Thank you for the question!


Have you ever had a buyer or seller try to back out of a sale after the paperwork was signed, and what happened?

Asked by Maddy1 over 7 years ago

I've never had this situation happen to me, but deals do fall through for many reasons. It is totally possible to back out after negotiations; however, it is not without cost. Once an offer has been inspected a buyer usually has a 17 day inspection period where they can order a terminate report, home inspection, and roof inspection. Depending on negotiations either party could pay for these. If the buyer finds something troubling in the inspections we write up a request for repairs where we ask the seller to fix the issue. If the seller refuses the buyer could back out of the deal and get their earnest money deposit back (Usually at least $1000). If they back out after the inspection period they lose their earnest money deposit and whatever money they put into inspections.

I hope that answered your question Maddy1, thank you for asking it!

Are realtors cut-throat or for the most part pretty professional with each other, and what's the worst-behavior you've seen from one of them?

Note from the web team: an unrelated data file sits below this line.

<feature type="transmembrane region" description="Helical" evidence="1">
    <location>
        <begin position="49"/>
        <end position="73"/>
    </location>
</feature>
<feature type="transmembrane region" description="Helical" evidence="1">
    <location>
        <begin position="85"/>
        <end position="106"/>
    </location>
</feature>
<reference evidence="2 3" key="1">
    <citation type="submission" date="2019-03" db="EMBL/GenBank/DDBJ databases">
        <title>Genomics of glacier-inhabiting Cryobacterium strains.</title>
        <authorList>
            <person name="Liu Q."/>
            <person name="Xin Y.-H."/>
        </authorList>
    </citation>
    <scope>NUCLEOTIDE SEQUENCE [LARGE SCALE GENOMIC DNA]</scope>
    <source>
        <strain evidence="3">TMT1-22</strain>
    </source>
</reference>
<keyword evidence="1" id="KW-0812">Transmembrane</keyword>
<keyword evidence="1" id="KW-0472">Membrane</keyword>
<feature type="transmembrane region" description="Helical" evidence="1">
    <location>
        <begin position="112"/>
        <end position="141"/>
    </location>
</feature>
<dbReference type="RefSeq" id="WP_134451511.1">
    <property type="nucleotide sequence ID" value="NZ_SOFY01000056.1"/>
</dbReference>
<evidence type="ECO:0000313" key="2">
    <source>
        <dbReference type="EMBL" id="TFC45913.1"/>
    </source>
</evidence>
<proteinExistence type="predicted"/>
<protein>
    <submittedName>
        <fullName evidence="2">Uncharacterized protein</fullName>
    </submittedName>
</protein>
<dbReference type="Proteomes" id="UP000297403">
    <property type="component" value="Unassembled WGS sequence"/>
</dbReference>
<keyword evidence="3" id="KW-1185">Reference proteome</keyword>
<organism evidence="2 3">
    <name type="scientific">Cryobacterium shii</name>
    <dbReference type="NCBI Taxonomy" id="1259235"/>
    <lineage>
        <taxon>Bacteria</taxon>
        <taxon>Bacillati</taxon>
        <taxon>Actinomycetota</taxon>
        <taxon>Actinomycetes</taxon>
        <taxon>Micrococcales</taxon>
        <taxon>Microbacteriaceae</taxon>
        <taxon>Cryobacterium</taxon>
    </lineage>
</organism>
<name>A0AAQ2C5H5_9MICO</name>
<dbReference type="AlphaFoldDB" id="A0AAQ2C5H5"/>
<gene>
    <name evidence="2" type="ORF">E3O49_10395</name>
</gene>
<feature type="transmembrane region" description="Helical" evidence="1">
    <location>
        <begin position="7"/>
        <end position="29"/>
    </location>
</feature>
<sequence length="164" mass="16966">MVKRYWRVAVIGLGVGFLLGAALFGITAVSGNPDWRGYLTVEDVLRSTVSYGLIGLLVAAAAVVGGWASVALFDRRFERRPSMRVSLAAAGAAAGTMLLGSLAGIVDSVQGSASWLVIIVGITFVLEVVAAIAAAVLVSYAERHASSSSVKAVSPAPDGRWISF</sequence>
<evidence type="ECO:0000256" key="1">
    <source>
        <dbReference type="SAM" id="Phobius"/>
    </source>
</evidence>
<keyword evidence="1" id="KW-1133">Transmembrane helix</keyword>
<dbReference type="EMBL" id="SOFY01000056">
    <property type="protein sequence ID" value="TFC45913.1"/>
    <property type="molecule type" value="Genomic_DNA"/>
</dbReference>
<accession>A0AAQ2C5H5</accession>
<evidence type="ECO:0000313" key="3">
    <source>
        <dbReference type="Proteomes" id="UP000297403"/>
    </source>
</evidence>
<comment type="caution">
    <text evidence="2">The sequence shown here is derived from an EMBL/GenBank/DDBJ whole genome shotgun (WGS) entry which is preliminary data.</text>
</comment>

Asked by BS over 6 years ago

It's really hit and miss. Like any profession the mean ones are out there, but for the most part we are all pretty nice to each other. There are plenty of agents that I would prefer not to work with or would like to tell a thing or two, but it's in our best interest (and the best interest of our clients) to get a long. If I start beef with an agent for whatever reason and later on that agent has a property listed that my clients would like to put an offer on I have just greatly reduced their odds of getting their offer accepted. Not to mention as a REATLOR it is also a part of our code of ethics.

I haven't really seen anything too crazy as of yet (I'm sure my day will come) The worst experience I have had is just not getting responses out of the other agent to the point that I had to show up at their office demanding to speak with them in order to get the documents I needed to sanction the deal. Most of the time it's little things like that.

Thank you for the question!